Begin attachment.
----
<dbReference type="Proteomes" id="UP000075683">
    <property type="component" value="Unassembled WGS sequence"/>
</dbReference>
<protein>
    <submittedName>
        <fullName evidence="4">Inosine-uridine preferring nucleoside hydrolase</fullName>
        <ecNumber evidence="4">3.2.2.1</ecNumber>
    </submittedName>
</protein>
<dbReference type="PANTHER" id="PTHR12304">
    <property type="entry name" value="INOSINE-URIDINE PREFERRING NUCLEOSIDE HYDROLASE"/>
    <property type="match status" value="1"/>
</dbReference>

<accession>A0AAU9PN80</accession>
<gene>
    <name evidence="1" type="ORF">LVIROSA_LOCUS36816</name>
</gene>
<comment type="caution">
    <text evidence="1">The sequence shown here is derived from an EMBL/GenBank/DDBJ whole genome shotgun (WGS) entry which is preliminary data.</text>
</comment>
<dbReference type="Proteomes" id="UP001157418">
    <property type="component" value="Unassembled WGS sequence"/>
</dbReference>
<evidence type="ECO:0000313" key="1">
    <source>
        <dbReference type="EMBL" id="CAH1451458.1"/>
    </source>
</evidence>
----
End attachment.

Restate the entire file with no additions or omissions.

<dbReference type="Proteomes" id="UP000075683">
    <property type="component" value="Unassembled WGS sequence"/>
</dbReference>
<protein>
    <submittedName>
        <fullName evidence="4">Inosine-uridine preferring nucleoside hydrolase</fullName>
        <ecNumber evidence="4">3.2.2.1</ecNumber>
    </submittedName>
</protein>
<dbReference type="PANTHER" id="PTHR12304">
    <property type="entry name" value="INOSINE-URIDINE PREFERRING NUCLEOSIDE HYDROLASE"/>
    <property type="match status" value="1"/>
</dbReference>

<accession>A0AAU9PN80</accession>
<gene>
    <name evidence="1" type="ORF">LVIROSA_LOCUS36816</name>
</gene>
<comment type="caution">
    <text evidence="1">The sequence shown here is derived from an EMBL/GenBank/DDBJ whole genome shotgun (WGS) entry which is preliminary data.</text>
</comment>
<dbReference type="Proteomes" id="UP001157418">
    <property type="component" value="Unassembled WGS sequence"/>
</dbReference>
<evidence type="ECO:0000313" key="1">
    <source>
        <dbReference type="EMBL" id="CAH1451458.1"/>
    </source>
</evidence>